Ancient History

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Parental pride is an odd thing. As a mom I have the right to plaster my minivan’s bumper with stickers telling everyone trapped in traffic that my kid is a smarty-pants. I don’t do this and never will because as a general rule I loathe bumper stickers. They tell too much information about the person in front of me, things I don’t need to know, like “Cowboys Do It With Spurs On”.

It should be illegal to plant gory mental pictures in innocent drivers heads. I am trying to concentrate on the road when I am driving. I don’t need to concentrate on suppressing my gag reflex. Keep your spurs to yourself.

Anyway, I find it hard to share good news about my kids’ accomplishments without feeling like I am shamelessly bragging. I worry that other people find it boring, tiresome, and irritating to hear about the latest spectacular feats of genius and cunning displayed around here.

Recently, Aidan’s artwork was included in our school district’s elementary school art show. She created a mixed-media piece that was displayed in a gallery located at a Denver metro area college—not too shabby for a second-grader. My mommy heart was swollen with pride when I heard the good news. It was so swollen that it put pressure on my brain and caused it to have delusions like this:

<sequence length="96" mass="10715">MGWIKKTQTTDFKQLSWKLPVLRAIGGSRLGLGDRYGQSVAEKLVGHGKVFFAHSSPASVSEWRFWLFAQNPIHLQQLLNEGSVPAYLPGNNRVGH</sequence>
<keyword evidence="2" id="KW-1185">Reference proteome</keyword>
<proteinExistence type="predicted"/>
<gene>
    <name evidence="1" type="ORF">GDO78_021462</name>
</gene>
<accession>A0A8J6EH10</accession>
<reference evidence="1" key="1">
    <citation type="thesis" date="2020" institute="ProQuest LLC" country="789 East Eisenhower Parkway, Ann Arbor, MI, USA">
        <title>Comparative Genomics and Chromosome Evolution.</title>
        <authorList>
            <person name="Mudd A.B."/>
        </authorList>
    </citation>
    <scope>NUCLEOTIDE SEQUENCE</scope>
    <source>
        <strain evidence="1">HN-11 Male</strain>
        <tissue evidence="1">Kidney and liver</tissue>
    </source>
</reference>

She will be discovered by an important art teacher/critic/expert as a prodigy.

She will win some sort of “best art by a second grader” award involving a trip for seven to Disneyworld.

She will appear on David Letterman.

Someday, something she creates will make the Sistine Chapel ceiling look like a job for the Mr. Clean Magic Eraser.

I am guilty of getting caught up in the emotions of pride and ego when it comes to the kids, as if I had something to do with their special talents and gifts—I don’t, other than providing the walls on which scribbles are perfected. I can’t help that the scent of crayons exhilerates Aidan. A parent can shove crayons or footballs or clarinets in a kid’s hands, but they can’t shove them into a kid’s heart.

It isn’t the art, in itself, I am proud of. I would be equally proud if she did something special involving sports or volunteering. I guess I am most proud of the fact that she has a passion for something and that she throws her whole self into her projects. I admire that about her. And I don’t mind telling the world.

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